TrafficGuard is not a one-size-fits-all solution. UBA enables TrafficGuard to define what invalid traffic looks like to your business specifically. By analysing the behaviour of all your traffic, TrafficGuard derives a profile of expected or normal behaviour. The scale and frequency of deviation from that norm informs invalidation.


What can be invalidated without the Site tag?
If your PPC protection solution does not receive any signal from your site via either a Site tag or another client-side integration, the types of invalid traffic it can detect are limited.

With just the data from Google Ads, the invalid traffic that can be detected is only that which declares itself as non-human in the header. That includes data center traffic, some bots and crawlers and non browser user agent headers. However, this information is easily spoofed which means solutions that don’t collect the behavioural signal are easily evaded by more sophisticated tactics.


What can be invalidated with the Site tag?
By collecting behavioural data with the Site tag, TrafficGuard has far more data to use to determine whether an ad engagement is valid or invalid. This helps to identify the following:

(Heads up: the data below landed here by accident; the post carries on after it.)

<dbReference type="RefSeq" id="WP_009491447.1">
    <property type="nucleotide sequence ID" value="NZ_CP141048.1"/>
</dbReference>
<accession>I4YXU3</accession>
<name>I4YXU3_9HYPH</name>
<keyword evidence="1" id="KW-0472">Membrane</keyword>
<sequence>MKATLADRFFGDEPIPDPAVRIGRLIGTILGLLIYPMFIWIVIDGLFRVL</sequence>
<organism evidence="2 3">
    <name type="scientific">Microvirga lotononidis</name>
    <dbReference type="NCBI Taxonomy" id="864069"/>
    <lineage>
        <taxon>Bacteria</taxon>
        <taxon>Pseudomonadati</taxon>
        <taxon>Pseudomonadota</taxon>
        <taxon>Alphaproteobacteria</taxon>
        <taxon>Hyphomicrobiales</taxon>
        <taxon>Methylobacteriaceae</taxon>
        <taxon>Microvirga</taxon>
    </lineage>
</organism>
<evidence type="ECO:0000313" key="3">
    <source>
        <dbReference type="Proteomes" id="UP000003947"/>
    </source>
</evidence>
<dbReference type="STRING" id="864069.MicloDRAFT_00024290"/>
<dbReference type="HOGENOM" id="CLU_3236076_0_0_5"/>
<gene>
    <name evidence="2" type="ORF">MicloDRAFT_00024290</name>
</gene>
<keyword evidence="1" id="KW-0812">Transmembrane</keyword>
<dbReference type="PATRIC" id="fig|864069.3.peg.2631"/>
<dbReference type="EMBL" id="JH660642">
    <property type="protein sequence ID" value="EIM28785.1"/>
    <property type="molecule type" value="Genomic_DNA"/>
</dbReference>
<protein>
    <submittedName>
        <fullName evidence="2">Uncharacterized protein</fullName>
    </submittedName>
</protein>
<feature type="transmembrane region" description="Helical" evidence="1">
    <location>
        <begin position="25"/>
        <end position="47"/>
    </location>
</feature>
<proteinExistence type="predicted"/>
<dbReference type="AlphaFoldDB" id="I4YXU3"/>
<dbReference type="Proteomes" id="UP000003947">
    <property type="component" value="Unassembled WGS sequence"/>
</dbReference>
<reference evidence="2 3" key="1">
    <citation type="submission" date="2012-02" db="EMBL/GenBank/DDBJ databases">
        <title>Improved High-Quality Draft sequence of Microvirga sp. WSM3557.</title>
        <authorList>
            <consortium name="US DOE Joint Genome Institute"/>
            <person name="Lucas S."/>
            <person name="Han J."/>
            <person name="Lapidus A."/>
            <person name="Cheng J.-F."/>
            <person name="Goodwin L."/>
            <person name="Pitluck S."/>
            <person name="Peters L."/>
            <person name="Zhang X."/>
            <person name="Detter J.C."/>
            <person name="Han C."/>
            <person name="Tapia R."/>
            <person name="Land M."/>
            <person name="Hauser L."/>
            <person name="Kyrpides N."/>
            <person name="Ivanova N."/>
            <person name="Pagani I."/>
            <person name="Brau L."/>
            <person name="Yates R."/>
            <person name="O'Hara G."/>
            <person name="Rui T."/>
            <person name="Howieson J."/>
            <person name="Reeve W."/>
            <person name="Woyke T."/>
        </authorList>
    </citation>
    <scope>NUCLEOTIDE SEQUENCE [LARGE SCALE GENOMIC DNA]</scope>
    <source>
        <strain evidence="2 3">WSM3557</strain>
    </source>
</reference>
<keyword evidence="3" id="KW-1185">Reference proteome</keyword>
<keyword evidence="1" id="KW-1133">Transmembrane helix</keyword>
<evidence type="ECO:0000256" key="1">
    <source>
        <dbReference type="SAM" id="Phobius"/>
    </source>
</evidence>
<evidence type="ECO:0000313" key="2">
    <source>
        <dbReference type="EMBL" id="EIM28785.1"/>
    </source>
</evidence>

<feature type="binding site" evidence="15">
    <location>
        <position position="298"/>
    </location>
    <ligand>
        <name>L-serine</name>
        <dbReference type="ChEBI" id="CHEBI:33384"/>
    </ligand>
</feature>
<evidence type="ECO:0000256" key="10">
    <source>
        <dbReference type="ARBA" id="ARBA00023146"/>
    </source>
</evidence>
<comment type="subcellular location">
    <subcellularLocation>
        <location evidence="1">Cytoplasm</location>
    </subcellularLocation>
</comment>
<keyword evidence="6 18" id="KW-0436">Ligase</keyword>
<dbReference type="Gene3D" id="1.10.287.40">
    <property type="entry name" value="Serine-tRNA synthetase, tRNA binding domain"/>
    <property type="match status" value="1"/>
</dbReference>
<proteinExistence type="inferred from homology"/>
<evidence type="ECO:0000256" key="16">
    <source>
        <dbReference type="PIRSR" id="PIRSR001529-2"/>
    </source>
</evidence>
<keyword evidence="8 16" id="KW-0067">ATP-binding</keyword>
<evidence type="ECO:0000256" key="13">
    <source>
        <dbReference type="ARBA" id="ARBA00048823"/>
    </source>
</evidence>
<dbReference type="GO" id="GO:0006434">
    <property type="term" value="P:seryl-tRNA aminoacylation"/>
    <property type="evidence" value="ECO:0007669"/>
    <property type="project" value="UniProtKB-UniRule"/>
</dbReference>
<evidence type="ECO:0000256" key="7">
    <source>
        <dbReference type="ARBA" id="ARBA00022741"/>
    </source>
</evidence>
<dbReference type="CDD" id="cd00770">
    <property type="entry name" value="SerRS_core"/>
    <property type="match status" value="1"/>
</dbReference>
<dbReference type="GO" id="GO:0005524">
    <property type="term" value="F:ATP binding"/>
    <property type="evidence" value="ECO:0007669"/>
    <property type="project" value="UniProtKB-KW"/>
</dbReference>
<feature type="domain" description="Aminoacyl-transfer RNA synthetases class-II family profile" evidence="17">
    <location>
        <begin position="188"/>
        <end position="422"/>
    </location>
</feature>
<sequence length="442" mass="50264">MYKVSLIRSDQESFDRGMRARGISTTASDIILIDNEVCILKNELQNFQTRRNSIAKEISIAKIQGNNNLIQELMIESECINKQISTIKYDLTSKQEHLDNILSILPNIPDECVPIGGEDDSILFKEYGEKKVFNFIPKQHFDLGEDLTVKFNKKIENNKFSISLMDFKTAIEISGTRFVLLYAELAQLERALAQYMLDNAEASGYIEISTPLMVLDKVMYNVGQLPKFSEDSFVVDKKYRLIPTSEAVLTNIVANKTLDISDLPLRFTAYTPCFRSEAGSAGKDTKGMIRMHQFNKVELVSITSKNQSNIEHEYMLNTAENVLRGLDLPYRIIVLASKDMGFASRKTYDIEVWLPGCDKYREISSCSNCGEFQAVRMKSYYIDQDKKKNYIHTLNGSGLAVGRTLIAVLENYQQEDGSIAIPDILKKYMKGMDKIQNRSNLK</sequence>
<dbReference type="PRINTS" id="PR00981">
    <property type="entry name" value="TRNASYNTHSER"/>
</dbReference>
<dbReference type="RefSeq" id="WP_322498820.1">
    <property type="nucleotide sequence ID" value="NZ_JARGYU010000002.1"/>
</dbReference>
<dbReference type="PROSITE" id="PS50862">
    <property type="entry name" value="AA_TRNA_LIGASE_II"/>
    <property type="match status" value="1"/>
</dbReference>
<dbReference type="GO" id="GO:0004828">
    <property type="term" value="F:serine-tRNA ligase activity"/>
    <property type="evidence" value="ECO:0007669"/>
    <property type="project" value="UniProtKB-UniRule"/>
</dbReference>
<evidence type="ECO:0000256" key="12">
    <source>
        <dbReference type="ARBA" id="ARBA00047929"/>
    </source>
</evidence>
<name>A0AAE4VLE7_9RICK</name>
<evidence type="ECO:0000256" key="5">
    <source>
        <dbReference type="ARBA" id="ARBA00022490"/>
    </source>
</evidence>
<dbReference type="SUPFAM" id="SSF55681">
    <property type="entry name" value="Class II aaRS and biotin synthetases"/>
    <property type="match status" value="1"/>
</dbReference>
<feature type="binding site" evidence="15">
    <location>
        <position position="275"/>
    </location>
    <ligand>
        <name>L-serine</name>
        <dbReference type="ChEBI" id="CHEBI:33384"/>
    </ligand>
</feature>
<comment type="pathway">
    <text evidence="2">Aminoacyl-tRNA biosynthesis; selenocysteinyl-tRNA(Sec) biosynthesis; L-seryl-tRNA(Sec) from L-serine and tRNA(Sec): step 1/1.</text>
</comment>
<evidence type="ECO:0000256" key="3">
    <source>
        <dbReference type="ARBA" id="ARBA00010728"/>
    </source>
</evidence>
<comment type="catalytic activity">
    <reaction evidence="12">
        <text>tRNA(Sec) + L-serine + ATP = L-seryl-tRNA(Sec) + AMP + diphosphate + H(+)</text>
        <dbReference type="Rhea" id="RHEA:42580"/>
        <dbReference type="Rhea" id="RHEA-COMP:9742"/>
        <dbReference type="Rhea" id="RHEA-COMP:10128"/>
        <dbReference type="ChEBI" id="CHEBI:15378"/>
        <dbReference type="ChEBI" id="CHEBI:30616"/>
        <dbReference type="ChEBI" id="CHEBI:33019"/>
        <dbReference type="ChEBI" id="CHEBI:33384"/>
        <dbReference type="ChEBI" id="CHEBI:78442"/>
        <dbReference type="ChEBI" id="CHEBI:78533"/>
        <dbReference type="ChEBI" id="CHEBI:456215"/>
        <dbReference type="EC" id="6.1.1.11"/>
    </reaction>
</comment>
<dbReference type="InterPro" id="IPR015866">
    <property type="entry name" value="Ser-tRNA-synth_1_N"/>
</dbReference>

• Botnets or data center traffic masquerading as legitimate devices - Botnets are networks of devices that are coordinated remotely via malware to generate invalid traffic. Because each engagement originates from a distinct device, with just the Google Ads click data, botnet traffic looks like legitimate traffic. This traffic can be purchased online as another way for publishers to inflate their audiences; a way for competitors to exhaust your ad budgets; or a variety of other sabotage tactics.